Joseph faced significant crisis in that time in his life, yet years later, he was able to say those words to his brothers. Years later because he trusted in God and because he forgave his brothers, he could say those very words. When it comes to crisis, here’s the challenge that we all face. Don’t just go through it, but grow through it. When you face a challenge, don’t just go through it. Don’t just try to make it through, but actually grow through the time of crisis. Right now, there’s no question or mystery of the crisis that we’re all facing with the Covid-19 pandemic. One of our challenges is to actually grow through this time, not just sit back on the couch and hope to make it through but to actually grow through this time period. Perhaps in the middle of this crisis, growing is not even something you’ve thought about. You’re saying, “Matt, I’m just trying to survive right now. I’m just trying to make it.” I want to invite you to think just for a minute. How would you like to be different, say on June 1st? What kind of growth would you like to experience?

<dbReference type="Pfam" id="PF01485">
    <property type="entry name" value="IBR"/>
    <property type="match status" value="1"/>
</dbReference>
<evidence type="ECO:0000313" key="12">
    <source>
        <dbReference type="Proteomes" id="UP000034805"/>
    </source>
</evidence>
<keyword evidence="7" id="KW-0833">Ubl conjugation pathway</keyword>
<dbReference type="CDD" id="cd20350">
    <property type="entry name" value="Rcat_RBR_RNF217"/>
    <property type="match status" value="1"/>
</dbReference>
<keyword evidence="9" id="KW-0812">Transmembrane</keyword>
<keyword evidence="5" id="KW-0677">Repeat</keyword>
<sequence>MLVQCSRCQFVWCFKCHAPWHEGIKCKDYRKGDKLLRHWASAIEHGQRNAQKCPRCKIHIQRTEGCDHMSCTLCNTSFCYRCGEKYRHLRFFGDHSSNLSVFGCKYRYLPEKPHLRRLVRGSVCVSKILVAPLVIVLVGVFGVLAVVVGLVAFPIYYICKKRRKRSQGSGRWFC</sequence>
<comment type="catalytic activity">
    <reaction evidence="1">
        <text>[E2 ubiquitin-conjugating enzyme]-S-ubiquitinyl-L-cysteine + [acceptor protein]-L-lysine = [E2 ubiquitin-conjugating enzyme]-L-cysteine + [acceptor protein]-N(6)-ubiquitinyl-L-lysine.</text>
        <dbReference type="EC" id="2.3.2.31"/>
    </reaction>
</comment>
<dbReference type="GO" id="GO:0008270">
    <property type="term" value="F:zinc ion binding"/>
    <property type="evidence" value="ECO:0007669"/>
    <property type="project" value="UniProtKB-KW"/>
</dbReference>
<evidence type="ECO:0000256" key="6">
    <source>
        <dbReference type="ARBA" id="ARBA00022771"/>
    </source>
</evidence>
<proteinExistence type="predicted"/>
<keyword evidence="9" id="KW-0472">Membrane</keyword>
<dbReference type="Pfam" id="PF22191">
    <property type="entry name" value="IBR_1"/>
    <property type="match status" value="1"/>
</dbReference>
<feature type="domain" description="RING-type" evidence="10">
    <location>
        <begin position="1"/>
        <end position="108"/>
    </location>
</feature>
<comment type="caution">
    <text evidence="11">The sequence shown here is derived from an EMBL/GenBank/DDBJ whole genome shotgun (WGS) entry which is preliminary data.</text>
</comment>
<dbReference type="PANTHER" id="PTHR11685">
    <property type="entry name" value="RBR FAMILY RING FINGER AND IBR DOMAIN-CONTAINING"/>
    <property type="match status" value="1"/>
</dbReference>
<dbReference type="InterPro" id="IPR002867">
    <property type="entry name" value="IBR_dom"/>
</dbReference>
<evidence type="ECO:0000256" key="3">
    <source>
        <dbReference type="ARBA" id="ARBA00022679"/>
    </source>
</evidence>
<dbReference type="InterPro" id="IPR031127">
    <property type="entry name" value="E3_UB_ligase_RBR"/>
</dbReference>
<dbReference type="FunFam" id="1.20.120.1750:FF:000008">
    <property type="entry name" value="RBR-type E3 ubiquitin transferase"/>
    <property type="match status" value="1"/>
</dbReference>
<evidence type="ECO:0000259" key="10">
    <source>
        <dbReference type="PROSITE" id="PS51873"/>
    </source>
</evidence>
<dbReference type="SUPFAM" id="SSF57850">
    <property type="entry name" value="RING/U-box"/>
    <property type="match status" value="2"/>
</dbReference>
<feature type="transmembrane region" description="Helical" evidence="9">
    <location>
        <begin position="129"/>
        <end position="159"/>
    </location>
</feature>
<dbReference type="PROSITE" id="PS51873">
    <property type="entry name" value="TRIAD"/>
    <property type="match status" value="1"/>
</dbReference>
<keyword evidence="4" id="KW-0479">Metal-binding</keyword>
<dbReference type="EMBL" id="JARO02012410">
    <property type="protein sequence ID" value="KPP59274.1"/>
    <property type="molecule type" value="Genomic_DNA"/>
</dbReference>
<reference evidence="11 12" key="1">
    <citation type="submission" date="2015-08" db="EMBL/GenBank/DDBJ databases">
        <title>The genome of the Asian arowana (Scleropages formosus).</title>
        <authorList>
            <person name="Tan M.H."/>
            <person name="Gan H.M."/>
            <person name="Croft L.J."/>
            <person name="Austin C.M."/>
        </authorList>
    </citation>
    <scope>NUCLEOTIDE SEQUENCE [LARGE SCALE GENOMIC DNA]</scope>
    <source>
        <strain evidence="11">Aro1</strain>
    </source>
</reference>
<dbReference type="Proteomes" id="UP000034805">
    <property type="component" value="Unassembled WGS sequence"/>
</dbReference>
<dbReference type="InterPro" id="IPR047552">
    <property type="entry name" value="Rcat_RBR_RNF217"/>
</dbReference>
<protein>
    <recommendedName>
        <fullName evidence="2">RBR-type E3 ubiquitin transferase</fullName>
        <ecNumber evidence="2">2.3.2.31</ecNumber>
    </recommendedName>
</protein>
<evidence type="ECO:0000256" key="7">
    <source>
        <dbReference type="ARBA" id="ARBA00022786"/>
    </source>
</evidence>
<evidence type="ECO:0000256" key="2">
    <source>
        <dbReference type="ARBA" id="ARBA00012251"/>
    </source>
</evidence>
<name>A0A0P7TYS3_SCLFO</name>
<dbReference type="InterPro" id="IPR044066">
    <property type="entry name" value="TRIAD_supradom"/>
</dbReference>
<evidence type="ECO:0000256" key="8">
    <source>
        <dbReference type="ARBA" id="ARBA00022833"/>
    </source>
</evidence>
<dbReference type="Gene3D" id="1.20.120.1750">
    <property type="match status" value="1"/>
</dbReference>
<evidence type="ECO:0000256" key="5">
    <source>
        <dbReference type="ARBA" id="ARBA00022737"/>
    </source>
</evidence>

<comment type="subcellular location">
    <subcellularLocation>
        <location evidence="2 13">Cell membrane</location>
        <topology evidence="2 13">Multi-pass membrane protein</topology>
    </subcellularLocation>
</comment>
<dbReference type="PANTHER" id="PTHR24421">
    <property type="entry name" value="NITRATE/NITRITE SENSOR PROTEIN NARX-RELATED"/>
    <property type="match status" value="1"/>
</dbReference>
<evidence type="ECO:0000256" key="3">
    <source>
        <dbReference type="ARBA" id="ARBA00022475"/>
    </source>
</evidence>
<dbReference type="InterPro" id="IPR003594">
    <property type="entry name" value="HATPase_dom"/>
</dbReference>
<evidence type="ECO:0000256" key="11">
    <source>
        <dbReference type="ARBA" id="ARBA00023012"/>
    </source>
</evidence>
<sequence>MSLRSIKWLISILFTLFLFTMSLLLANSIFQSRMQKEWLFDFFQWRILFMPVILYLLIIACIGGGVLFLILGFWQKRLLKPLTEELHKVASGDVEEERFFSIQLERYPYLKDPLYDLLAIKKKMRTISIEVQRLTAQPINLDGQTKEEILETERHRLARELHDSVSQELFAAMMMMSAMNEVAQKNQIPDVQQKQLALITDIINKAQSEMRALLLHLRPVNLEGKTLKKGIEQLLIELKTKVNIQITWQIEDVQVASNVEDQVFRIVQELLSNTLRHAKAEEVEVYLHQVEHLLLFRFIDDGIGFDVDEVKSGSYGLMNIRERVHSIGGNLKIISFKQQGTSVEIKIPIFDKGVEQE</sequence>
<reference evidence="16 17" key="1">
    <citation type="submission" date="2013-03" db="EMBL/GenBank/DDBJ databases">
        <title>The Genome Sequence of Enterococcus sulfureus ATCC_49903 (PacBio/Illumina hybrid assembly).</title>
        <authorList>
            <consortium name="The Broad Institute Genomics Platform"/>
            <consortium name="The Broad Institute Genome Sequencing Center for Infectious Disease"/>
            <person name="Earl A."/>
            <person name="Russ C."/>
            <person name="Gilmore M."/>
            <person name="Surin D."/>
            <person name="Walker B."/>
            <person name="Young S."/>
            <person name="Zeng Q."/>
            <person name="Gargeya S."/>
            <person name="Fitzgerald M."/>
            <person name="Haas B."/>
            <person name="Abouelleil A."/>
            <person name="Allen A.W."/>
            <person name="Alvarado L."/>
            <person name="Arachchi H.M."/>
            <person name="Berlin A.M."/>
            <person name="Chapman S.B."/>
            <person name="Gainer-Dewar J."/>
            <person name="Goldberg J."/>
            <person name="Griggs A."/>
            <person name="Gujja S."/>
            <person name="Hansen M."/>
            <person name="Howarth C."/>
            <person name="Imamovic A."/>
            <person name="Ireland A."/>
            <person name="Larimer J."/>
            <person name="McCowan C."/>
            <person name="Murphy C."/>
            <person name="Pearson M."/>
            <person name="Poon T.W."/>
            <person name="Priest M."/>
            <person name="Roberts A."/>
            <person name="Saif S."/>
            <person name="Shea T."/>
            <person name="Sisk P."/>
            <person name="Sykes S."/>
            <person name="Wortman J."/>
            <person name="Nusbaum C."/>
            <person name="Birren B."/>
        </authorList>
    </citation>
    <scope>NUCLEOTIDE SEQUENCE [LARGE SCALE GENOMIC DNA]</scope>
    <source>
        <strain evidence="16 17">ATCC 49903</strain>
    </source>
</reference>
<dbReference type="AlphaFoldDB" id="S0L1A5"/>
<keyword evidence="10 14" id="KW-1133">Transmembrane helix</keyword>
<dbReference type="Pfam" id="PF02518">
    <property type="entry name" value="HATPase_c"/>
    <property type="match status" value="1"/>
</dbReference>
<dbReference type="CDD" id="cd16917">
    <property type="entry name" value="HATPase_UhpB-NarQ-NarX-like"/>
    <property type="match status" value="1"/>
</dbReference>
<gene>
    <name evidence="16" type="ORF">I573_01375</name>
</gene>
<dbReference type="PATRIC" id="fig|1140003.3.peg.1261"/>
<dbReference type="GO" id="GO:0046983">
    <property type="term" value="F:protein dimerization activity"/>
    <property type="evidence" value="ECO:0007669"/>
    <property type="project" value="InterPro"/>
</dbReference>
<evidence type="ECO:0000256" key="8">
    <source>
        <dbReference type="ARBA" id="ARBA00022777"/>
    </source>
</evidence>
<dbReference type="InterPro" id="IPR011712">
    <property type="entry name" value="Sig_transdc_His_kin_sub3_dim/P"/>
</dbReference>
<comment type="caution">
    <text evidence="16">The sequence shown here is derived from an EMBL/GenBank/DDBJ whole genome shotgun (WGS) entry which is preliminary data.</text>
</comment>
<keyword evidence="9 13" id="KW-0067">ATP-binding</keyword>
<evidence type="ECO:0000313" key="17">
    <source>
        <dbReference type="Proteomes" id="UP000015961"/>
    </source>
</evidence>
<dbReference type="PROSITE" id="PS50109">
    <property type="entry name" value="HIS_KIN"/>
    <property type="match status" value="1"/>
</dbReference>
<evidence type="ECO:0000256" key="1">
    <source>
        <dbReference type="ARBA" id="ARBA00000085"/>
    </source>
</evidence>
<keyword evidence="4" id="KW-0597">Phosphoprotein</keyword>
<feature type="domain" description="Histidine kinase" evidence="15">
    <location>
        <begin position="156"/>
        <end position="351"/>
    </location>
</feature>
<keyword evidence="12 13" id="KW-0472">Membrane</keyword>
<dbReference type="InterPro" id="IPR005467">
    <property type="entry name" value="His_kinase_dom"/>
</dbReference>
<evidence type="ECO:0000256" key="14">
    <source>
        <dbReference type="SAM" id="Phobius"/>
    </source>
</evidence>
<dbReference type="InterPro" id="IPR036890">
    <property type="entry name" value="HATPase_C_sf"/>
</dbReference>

There are all kinds of ways to grow. You can grow spiritually; you can grow physically. You can grow mentally; you can grow relationally. There’s all kinds of different ways we can grow, but how would you like to grow? For myself as I thought about it, I thought about two ways that I just quickly want to share with you. The first one is I actually don’t want to grow. You see, there’s a thing that I’ve heard a lot of people talk about that is the “Covid 15.” It’s kind of like the “freshman 15” when you went to college. We’re at home, and our routines are disrupted. I actually had some fitness goals set for myself back in the beginning of the year, and I was making some good progress on them. I was actually down 10 pounds from where I started the year. I had been working out and building my endurance. Now, one of my goals during this time when I get to June 1st, is that I don’t want to have gained back those 10 pounds and more. So, I have a fitness goal, a physical goal during this time.